July 8, 2013

Who do you think you are?

After a long day of boozing, a meeting was held in the conservatory at Casa Uborka, at which the Gammidgys and the DotNus discussed a number of important matters including, but not limited to, the following.

1. Marriage.

We tried and failed to answer these questions:

  • What is it for?
  • What does it do?
  • Is it relevant in these times?
  • Is there a suitable alternative that gives similar legal protection to all parties, and/or makes a public statement about commitment?

We had no wish to denigrate marriage or those who have chosen it, but to figure out what would work for us. Should it be a legal document drawn up by a solicitor setting out what happens in the event of splitting up? A pre-nup without the nup, as it were. Should it be a private moment between two people, or a massive party with all the traditional trimmings? Can it somehow be both of these things? Is a civil partnership a viable alternative, or is that a contract set out by the government, which the government could change at any time without consulting us? We neglected to consider handfasting.

And when we woke up in the morning, Anna and Bobbie had announced their engagement, on which we congratulate them, because we’re not mean, and because people declaring love and good intentions towards one another is undoubtedly a happy thing. We just can’t figure out if or how or why to formalise it ourselves.

2. Official Marital Status

We then went on to notice that both Miss Gammidgy and I had adopted our male team-member’s internet alias, with irony of course. And then we wondered heavily about her use of Miss and mine of Mrs. And then her male team-member asserted that feminists only used Ms because they weren’t man enough to claim Mr for their very own. This was an interesting point. And then Pete tried to rub ointment on Mike’s head, and shortly after (it was 2am) they left.

3. Other matters of interest

But we had been drinking since noon, and can’t remember any of them.


5 thoughts on “Who do you think you are?

  1. I’m told that the use of Miss was more deliberate than I remembered, I apparently explained it to Mr G at the time. I think mainly to avoid it looking like I was claiming marriage, which would seem dishonest than anything more fundamental. Although interesting that Ms didn’t occur to me at the time. I clearly need to continue to work on my feminism. Although I did pull a very disapproving face when addressed as ‘sweetheart’ at work the other day if that helps….

    The use of adopting his internet identity is far easier to explain – I don’t have one and am broadly devoid of the levels of imagination required to think of that sort of thing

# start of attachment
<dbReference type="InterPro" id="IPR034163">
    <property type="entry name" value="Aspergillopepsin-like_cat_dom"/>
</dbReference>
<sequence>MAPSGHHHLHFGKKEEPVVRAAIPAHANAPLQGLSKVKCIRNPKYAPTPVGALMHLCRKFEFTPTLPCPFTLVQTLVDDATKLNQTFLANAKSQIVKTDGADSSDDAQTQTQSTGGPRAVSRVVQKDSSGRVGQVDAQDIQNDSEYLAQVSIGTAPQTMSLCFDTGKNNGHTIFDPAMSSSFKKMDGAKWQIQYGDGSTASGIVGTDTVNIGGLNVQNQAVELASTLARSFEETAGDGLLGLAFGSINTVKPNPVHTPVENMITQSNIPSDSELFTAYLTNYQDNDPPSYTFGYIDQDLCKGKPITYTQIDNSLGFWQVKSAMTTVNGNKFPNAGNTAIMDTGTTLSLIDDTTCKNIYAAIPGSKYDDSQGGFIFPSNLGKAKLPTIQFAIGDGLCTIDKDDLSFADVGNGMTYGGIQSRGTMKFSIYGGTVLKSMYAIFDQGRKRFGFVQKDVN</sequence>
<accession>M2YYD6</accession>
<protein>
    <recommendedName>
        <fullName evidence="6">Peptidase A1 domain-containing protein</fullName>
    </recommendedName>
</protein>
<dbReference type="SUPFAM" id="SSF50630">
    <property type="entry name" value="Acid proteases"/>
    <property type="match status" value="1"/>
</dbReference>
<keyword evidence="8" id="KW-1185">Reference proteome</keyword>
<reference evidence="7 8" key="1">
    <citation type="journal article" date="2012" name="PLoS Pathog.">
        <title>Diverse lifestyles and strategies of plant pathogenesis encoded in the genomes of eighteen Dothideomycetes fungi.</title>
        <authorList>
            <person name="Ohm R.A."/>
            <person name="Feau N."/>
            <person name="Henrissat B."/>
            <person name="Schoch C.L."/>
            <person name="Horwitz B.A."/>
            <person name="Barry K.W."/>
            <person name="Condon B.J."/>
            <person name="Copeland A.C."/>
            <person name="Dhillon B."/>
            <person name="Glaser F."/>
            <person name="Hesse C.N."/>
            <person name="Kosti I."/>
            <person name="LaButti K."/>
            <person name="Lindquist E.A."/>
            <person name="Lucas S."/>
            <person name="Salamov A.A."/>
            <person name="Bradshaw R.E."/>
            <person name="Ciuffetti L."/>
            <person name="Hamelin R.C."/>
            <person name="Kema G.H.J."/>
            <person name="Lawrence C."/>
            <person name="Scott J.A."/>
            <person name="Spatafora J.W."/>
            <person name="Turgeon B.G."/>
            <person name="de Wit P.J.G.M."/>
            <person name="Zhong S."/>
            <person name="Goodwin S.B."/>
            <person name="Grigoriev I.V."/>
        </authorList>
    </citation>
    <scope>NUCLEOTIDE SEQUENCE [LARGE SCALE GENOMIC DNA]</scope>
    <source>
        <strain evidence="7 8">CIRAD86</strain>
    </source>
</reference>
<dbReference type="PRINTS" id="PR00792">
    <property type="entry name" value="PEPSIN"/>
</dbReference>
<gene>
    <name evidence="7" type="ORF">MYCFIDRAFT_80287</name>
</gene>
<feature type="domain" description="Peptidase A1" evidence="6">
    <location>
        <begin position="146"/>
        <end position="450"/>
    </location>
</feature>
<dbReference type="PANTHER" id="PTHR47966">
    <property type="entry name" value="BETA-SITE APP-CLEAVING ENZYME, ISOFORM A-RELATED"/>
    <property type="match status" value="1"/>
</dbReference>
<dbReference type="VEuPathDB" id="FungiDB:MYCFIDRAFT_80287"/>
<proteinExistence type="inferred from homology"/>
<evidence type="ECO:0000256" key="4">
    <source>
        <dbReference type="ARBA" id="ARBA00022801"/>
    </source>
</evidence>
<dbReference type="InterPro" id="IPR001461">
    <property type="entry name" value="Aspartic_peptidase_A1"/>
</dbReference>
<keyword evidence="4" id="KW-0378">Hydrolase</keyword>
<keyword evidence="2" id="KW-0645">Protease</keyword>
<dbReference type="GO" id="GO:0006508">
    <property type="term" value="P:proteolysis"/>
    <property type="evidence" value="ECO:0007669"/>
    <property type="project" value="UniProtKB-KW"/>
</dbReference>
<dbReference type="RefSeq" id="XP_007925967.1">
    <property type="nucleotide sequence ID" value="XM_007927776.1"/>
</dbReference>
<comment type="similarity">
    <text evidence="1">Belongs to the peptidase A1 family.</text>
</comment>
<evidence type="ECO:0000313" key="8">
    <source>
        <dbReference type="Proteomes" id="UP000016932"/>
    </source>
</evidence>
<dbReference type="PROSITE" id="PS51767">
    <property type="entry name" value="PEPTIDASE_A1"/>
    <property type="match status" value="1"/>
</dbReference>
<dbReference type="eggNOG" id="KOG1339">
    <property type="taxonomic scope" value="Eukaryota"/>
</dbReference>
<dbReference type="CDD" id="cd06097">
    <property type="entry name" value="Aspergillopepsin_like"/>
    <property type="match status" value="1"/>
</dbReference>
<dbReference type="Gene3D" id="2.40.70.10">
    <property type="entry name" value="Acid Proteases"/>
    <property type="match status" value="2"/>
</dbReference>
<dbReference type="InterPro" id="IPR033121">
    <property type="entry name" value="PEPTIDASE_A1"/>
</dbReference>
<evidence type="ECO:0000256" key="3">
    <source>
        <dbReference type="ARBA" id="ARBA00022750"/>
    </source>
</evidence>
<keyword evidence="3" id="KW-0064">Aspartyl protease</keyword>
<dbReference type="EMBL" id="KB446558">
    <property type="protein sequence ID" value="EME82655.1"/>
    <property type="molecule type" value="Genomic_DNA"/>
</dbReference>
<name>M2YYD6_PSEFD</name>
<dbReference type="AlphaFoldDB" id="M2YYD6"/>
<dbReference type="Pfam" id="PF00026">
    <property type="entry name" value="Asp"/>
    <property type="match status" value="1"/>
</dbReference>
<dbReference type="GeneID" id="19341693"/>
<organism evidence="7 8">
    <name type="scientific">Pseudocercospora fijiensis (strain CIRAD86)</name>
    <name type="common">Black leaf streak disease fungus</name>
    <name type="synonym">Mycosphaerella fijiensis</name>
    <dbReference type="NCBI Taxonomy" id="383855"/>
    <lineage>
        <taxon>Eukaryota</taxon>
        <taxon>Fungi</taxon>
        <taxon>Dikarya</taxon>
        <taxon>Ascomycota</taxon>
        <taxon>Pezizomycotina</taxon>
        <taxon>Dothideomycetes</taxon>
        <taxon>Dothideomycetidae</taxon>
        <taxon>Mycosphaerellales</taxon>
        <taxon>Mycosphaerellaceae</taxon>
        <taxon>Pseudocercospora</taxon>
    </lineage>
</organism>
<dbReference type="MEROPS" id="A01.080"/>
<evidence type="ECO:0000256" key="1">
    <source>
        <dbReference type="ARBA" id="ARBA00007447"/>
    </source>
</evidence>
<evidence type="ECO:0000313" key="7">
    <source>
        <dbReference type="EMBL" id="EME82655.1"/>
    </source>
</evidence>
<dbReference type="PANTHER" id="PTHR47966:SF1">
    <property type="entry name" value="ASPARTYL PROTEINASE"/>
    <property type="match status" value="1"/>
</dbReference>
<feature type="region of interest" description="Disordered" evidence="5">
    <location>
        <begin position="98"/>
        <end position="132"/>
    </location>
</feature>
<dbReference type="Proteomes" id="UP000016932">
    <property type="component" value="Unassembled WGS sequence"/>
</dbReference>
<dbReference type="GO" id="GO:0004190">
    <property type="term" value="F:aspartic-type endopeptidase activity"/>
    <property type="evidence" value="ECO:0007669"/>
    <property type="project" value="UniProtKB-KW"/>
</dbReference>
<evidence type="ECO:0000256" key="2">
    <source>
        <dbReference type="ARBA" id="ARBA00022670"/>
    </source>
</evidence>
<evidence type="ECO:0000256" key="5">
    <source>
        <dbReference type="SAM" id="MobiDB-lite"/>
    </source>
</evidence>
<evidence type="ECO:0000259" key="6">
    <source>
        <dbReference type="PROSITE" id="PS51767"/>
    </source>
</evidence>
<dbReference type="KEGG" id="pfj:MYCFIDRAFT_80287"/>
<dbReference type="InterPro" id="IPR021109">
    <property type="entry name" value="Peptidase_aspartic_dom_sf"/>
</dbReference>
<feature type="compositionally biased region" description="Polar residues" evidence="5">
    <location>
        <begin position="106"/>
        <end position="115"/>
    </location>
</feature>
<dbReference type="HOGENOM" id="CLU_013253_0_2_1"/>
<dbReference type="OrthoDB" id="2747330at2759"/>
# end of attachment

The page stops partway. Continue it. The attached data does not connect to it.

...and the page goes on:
Miss Gammidgy on July 8, 2013
  2. It was interesting, and as I’m sure @MrPixeldiva would confirm, it’s more a question of taking on the team name than of bowing to the patriarchy. Just a different way of looking at things.

  3. I always assumed I’d take my husband’s name on marriage and I did, but it might have been different. When we met, Mr PWF (which he is never called, but anyway) had just changed his name to his mother’s maiden name (for many long standing family drama reasons. The short version being he wanted to honour his mother by having her name rather that of than the scumbag bio-dad he has no contact with). He says if we’d met a little earlier, he’d have changed his name to mine. I think I’d found that unconventional, but probably nice.
    We might have gone down the double-barrelled route but (sounds like a verb)-(sounds like an adverb) or vice versa would have sounded like a cooking instruction.

  4. I guess the key thing is that, whatever title you choose (Mrs, Ms, Miss, Oi Mush) doesn’t change who you are.

    Hels is quite assertive with her married name. If any of her family refer to her as a [maiden name] she says “but I’m not that any more, I’m a [married name]”. By which, I think she means that her first loyalty is to our little team of three+cats. The fact that she took my surname is probably driven by nothing more than tradition, but I can’t say we thought hard about that issue beforehand.

    Looking at it from the other side (i.e. the bloke’s), I actually quite like the fact that we have united branding. But, if Hels had decided to marry me and keep her own name, would it have changed our relationship? Don’t think so. And would not being married have changed our relationship? Probably not, although I like the legal back up when it comes to matters of parenting and property that marriage gives which a lawyer-drafted contract may not – the thought that if I have an unexpected meeting with a cement truck, the legal default position will kick in.

  5. My comment about feminists not being bold enough to claim the title ‘Mr’ was more than a little tongue-in-cheek, but I am puzzled by titles and what they are really for nowadays.
    I’m not qualified to call myself Dr or Prof or Lt Col., as I’ve not done the necessaries to earn those. Yet somehow I’m entitled (!) to call myself Mr, purely because I was clever enough to be born with a penis.

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